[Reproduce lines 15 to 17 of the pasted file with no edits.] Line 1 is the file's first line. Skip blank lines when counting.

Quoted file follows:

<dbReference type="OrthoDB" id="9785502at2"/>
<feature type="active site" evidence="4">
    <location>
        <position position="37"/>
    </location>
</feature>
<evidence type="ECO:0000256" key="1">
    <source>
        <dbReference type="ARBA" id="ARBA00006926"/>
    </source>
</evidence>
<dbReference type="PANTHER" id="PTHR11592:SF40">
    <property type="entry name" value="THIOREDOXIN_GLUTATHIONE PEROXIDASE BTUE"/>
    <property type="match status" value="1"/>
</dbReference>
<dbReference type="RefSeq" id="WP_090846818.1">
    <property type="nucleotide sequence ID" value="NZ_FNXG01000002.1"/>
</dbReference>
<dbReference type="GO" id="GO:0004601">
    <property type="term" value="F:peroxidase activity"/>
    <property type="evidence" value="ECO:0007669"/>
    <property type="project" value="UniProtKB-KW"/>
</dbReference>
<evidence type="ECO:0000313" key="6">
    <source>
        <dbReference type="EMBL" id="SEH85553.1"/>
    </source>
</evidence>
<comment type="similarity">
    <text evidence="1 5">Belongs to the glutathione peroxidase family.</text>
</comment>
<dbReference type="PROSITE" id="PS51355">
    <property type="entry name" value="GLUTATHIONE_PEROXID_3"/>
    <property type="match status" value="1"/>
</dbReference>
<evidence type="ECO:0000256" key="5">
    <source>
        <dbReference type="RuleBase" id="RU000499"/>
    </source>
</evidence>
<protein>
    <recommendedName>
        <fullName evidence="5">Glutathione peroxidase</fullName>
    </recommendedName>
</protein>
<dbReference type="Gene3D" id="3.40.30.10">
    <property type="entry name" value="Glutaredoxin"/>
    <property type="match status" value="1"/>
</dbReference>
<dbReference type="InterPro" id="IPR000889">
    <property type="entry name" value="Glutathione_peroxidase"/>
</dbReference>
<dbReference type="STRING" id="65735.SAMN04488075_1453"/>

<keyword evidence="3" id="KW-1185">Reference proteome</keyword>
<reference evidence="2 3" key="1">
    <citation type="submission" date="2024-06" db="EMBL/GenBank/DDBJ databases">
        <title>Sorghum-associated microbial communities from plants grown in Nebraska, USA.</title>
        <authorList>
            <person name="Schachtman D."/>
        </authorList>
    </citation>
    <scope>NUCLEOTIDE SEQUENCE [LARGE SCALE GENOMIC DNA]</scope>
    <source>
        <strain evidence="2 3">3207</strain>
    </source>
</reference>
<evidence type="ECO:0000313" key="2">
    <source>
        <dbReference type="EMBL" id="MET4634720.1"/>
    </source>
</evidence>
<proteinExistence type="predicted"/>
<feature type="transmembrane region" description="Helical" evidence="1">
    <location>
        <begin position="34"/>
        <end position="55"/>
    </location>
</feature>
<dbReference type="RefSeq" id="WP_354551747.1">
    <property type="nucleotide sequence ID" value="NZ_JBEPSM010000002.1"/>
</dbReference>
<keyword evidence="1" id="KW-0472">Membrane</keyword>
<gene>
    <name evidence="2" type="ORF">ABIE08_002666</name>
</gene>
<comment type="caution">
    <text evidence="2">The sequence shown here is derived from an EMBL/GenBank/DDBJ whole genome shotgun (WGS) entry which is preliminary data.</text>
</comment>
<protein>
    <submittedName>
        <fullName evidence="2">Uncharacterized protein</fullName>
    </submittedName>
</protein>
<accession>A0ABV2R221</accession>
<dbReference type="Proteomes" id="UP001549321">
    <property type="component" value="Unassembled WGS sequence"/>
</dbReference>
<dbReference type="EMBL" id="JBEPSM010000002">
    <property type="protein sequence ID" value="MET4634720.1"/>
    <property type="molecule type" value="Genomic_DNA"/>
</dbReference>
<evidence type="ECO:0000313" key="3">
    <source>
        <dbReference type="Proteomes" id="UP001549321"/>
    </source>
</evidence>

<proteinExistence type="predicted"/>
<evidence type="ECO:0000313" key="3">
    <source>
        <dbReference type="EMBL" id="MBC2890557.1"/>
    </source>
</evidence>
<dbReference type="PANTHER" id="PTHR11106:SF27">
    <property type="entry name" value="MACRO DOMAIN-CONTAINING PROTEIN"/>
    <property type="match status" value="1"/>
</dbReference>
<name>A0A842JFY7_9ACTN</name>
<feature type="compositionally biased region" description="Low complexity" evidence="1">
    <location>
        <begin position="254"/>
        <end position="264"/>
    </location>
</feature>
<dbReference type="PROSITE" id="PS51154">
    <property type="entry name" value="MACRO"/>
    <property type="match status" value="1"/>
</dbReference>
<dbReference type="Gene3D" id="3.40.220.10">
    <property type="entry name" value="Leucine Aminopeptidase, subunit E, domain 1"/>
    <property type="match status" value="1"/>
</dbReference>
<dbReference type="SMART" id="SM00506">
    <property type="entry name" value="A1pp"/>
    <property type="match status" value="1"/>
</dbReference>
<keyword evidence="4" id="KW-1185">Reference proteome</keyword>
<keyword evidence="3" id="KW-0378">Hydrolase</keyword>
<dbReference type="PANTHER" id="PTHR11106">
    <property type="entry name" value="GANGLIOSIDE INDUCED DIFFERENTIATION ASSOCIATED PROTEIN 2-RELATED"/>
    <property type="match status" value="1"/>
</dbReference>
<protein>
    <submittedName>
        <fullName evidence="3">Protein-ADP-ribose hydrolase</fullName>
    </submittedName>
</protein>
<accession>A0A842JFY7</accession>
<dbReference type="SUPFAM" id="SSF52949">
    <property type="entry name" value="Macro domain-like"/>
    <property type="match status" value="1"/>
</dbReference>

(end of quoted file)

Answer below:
</dbReference>
<dbReference type="RefSeq" id="WP_090846818.1">
    <property type="nucleotide sequence ID" value="NZ_FNXG01000002.1"/>